O'Neal Hart 55.pdf


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35

She stood beside their trunks, which
were stacked together on the Light
Street wharf ready to be taken aboard
the Norfolk steamboat.

…she and I stood together on the Light
Street wharf at Baltimore Harbor. Three
battered old trunks were stacked next to us
in a small untidy pile, ready to be taken
aboard the Norfolk18-bound steamer.

36

The boat's engine gave a long sigh and
the big paddle-wheels amidships began
to slap the water. The pilot took the craft
cautiously out of the crowded basin, past
Fells Point and Port McHenry, and
signaled for more speed as the
vessel headed into the current of the
Patapsco River […].

[…] the engine gave a steamy sigh and the
big paddlewheels19 began to slowly slap
the ash-streaked water of the harbour, to
propel us with more and more force into
the Patapsco River.

37

They left early Saturday morning, April
6. They were down at the Walnut Street
wharf a little after six o’clock, nearly an
hour before train time. It was a cloudy,
misty day, so Eddy deposited Sissy in the
Depot Hotel and bought two or three
newspapers, none of which contained
anything worth reading, he said.

We left on April 6, arriving at the Walnut
Street wharf a little after six20 on a cloudy,
misty morning. Our train was not due until
seven fifteen, so we took seats in the Depot
Hotel and Eddy bought us newspapers —
the Ledger, Times, the Chronicle.

They rode the train to Amboy and
boarded a steamer there for New York. It
began to rain on the way. Eddy sent Sissy
into the Ladies’ Cabin but hovered
around just outside the door waiting for
the first sign of trouble. Sissy did not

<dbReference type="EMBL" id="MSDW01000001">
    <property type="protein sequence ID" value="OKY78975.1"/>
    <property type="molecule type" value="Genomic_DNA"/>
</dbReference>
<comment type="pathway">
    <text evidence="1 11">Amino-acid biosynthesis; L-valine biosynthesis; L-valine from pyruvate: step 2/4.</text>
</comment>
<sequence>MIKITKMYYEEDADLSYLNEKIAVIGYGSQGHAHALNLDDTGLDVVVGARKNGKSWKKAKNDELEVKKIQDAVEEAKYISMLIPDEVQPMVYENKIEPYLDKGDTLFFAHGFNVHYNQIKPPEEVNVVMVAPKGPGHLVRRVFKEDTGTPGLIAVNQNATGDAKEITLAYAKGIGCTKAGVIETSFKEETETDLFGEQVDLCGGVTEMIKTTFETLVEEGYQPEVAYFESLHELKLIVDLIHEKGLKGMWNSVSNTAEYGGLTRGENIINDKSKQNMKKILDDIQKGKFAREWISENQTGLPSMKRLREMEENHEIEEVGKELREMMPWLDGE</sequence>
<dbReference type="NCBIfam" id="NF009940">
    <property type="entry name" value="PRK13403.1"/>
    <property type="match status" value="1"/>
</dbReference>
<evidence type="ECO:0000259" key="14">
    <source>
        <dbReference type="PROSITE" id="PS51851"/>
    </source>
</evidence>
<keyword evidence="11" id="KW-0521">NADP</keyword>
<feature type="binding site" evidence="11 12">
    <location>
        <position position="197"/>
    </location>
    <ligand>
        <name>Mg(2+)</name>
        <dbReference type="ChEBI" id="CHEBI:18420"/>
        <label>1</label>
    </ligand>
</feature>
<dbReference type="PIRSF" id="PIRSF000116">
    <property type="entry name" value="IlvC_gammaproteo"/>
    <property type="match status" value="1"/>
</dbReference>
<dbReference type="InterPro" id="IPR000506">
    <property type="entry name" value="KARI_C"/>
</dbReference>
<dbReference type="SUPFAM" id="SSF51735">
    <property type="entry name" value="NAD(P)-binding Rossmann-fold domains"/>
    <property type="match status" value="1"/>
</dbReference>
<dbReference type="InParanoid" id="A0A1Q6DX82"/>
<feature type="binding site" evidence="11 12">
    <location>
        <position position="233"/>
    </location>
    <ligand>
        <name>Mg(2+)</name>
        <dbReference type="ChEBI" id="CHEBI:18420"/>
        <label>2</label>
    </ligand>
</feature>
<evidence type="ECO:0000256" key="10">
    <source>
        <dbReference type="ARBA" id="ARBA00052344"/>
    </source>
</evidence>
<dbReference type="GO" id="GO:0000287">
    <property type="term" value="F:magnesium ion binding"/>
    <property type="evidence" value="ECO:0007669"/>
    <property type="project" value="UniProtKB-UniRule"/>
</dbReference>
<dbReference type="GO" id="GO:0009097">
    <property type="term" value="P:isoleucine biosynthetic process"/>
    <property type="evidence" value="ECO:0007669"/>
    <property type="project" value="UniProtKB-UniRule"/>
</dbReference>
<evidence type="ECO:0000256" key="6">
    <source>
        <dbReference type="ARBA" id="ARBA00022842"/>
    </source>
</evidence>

cough once on the whole trip; so when
the steamer docked down near the
Battery, Eddy left her with two other
women passengers in the Ladies’ Cabin
while he went to find a room. He was
back within half an hour, with a hack
and an umbrella. “It cost sixty-two cents,
he said. “But you mustn’t get wet
between here and the hack.”

The train arrived an hour later and we rode
as far as Amboy. There we boarded a
steamer for New York. By then the mist had
coagulated into a persistent drizzle.

38

“Bah, nothing of any worth in these
yellow rags,” he complained.

“[…] My little wife must retire to the
ladies’ cabin to keep dry and warm.” […]
Eddy hovered in the doorway, his gaze
as often on me as on the horizon. So I felt
triumphant and clever when I did not
cough once on the whole21 voyage.
When we docked at the Battery, he left
me on board while he went to find
lodgings. He was back in less than an hour,
with a hack22 he’d told to wait at the curb.
He rushed up to the ladies’ cabin and
pushed a long black object into my hands.
An umbrella […].
“It cost half a dollar,” he said mournfully.
I must’ve looked horrified, for he added,
“No arguments. You absolutely must stay
dry. We will take no chances, my dear.”
“Thank you, Eddy,” I said, squeezing his
arm. “It’s a very good umbrella.”
He looked abashed and fidgeted with his
tie. “Actually, it cost sixty-two-cents.”23